|Skaggs, R -|
Submitted to: Society for Range Management Meeting Abstracts
Publication Type: Abstract Only
Publication Acceptance Date: February 1, 2009
Publication Date: February 8, 2009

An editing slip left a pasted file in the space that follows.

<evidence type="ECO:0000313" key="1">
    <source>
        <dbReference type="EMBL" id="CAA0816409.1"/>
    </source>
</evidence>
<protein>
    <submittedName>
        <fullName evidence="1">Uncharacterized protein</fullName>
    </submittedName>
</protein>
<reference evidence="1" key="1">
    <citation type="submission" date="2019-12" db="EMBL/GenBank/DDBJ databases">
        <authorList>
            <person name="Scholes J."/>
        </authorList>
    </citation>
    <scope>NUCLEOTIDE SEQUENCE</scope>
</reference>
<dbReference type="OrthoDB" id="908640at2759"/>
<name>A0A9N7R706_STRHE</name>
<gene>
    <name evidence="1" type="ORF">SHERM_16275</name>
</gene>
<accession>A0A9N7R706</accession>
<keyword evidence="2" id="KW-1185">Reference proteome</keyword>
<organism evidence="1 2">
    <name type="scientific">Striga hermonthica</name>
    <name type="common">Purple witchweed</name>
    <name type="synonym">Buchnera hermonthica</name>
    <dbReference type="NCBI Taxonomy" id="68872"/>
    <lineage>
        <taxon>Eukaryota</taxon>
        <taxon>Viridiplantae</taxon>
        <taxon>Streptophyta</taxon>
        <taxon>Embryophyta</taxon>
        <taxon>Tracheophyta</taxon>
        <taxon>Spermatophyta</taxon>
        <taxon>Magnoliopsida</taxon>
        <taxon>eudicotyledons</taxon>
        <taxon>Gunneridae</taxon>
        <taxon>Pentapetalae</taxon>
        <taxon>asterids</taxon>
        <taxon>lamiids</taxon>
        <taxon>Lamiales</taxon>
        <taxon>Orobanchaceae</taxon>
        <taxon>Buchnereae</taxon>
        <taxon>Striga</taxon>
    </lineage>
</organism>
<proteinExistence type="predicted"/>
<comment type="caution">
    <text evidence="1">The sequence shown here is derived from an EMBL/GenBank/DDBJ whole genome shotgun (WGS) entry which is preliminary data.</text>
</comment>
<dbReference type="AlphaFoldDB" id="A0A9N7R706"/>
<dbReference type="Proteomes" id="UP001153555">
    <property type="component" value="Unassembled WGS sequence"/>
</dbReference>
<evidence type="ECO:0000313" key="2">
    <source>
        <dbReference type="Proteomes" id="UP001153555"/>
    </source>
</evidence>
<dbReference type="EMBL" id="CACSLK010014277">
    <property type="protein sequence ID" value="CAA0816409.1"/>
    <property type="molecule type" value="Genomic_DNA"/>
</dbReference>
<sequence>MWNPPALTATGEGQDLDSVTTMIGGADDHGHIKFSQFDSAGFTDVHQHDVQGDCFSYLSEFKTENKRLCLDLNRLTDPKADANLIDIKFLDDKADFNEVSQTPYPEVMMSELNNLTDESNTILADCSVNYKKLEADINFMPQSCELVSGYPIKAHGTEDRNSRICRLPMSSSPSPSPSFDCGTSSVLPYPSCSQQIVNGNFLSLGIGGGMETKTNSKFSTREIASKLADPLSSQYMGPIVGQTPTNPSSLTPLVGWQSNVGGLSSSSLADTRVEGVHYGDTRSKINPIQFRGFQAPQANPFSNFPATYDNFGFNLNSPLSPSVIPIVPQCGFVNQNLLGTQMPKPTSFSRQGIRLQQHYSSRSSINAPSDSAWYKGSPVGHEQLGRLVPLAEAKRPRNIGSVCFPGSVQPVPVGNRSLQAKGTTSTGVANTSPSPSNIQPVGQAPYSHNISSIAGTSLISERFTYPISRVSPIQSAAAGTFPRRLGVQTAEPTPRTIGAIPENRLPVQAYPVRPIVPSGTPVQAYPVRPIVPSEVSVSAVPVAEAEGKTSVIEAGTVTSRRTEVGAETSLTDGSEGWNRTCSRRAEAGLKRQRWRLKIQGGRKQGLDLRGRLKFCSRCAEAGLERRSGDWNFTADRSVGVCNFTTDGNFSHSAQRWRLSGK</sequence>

Citation: Skaggs, R.K., Bestelmeyer, B.T. 2009. Exploring the linkages between socio-economic & ecological processes in rangeland landscapes [abstract]. 62nd Society for Range Management Annual Meeting. Paper No. 30-2. Technical Abstract: Ecological and socio-economic processes are driving land-use and land-cover change (LULCC) on many of the world’s rangelands, but we have a poor understanding of the mechanisms by which these processes are linked to each other. This is largely because data for socio-economic and ecological factors are usually expressed at distinct (and multiple) scales, and because of a lack of data on region-scale patterns. It is widely held that human behaviors underlie LULCC tipping points, but we have little systematic understanding of how variations in behavior affect them. In the U.S., for example, spatial patterns of control of public grazing lands established under the Taylor Grazing Act, the adoption of more stringent rangeland oversight policies (e.g., the National Environmental Policy Act), goals, motivations, and objectives of ranch operators as well as the constraints under which ranchers operate may have large and unrecognized impacts on the occurrence of LULCC. We are conducting research that is overcoming scale mis-matches to link socio-economic and ecological processes to explain southwestern U.S. public rangeland LULCC with unprecedented detail. The objective of this research is to develop a framework for linking socio-economic and ecological data at landscape to regional scales in order to explain past rangeland LULCC and forecast future changes. This paper reports on this research in its early stages and presents preliminary results of the research.